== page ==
White Balance

With every scene comes different shades of intensities and temperatures of light. The mornings can be a white-yellow cast, the mid parts of the day a washed-out scene yet vivid blue skies above and the evening a deep orange and red glow. In order to precisely capture these magnificent colors, it is important to consider your white balance. Usually labeled as WB on most modern cameras. Measured in units of kelvin your white balance will determine the color temperature that will be rendered into an image. Sometimes too much orange light in the late evening will leave an orange color cast over an image and lowering your white balance value will cool it down leaving a more natural appearance. The same goes for a flatly colored image of midday. Increasing your white balance will inject a bit of warmth and make the image a little more vibrant. The more accurate your white balance the more room you have to adjust your colors in post processing.

Now, before we go further understand two important things. If you are taking your photography seriously you should be shooting on RAW format. A larger file, usually the only format excepted in competition, the undoubted best option when shooting for print and the options of doing more with the file in post processing and when it comes to white balance, it is not rendered permanently to the RAW file meaning even if you get it wrong in-camera you are almost entirely free to fix it in post processing.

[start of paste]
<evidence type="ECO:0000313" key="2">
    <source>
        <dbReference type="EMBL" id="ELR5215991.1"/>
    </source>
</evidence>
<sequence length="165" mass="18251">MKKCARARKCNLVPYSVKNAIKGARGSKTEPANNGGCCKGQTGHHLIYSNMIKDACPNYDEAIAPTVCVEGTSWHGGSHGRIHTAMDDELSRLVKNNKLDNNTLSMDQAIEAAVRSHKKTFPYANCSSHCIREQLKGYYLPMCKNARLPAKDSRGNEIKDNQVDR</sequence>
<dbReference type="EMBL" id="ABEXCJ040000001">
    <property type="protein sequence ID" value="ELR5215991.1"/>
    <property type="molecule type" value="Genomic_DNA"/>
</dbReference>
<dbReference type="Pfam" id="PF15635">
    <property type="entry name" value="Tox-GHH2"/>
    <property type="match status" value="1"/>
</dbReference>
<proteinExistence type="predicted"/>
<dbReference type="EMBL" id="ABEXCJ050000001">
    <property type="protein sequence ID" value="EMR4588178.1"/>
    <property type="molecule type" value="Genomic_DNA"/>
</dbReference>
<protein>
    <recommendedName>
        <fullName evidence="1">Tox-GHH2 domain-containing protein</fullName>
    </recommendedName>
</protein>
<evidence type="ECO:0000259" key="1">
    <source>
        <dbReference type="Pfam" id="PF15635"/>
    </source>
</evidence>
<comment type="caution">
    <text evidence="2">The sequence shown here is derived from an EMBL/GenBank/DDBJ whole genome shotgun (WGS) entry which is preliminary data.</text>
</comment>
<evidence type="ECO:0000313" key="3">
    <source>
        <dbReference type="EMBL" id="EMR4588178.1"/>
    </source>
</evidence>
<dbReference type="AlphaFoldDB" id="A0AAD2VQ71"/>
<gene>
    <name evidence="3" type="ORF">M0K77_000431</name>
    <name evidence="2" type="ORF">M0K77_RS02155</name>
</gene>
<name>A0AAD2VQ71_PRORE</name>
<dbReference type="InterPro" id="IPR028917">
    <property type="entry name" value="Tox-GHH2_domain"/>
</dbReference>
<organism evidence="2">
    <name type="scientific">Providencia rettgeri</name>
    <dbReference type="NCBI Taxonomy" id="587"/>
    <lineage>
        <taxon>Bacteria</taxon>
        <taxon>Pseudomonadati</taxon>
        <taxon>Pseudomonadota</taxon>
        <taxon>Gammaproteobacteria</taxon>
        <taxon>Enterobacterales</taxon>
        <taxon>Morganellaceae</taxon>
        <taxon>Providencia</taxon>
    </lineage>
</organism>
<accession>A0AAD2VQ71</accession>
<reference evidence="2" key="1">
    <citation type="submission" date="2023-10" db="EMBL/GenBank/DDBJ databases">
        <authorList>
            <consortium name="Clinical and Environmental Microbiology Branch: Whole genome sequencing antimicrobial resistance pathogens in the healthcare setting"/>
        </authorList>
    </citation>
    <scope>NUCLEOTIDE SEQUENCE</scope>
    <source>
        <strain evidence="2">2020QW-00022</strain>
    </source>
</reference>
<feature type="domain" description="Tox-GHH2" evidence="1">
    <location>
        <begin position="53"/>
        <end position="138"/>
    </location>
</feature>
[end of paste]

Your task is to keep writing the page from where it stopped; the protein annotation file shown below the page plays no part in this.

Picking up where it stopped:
So, shooting in Auto white balance is a safe bet and the rare occasion where it does not give you what you want it is quite acceptable to simply correct it in post processing. My advice is to use Auto white balance when still getting versed with the triangle of light and then start to implement it slowly into your arsenal as your creative confidence grows.

With all this said, it is important to know that even though shooting in RAW gives you the freedom to adjust your white balance fully in post processing, if you intend to enter your images into any reputable competition the judges will crucify the image if the white balance is far off the mark. If you’re not into competitions yet and you happen to be one of the few lucky people who witnesses an extraordinary moment unlikely to happen again in a lifetime, let alone be captured on camera - you will kick yourself if the white balance is predicting a cloudy scene when your subject was under open skies.

 At the end of the day white balance is only limited by your own creativity and one can stretch the limits of visual impact when pushing the kelvin of your image into the deep blues or rich reds. The floor is yours and don’t be shy of getting aggressive with your white balance in either direction and leaving what is considered natural or normal far behind you in the quest of creating art.

Andrew Danckwerts

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